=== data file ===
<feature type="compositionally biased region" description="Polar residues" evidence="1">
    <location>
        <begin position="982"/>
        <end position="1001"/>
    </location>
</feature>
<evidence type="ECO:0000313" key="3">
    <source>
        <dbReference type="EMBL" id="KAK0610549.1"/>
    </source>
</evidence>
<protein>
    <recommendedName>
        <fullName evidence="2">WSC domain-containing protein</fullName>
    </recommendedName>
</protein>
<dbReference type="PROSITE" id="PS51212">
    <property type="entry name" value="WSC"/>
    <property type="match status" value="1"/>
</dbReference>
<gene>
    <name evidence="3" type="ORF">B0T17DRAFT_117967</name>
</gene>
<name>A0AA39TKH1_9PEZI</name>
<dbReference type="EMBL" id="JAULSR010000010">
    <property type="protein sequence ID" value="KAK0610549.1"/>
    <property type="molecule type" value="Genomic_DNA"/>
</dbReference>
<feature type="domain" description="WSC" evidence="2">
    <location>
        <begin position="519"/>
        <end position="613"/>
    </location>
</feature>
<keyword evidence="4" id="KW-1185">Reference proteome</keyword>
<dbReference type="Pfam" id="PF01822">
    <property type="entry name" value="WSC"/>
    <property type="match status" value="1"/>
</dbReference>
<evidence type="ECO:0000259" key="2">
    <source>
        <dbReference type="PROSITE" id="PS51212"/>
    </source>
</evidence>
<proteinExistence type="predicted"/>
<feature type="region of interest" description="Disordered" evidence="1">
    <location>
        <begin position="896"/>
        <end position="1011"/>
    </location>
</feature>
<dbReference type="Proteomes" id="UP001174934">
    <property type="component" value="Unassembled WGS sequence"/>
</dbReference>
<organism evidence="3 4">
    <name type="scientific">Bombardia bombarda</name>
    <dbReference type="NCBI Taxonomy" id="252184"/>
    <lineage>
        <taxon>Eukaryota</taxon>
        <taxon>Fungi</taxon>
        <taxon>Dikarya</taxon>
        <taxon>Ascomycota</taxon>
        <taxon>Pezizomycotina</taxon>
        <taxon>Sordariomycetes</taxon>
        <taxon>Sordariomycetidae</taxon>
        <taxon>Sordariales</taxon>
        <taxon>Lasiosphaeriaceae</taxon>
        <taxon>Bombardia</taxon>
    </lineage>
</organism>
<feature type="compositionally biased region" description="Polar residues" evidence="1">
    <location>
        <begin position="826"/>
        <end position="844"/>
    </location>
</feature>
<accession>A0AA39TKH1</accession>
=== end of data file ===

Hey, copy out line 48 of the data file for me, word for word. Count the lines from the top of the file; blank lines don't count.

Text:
        <begin position="896"/>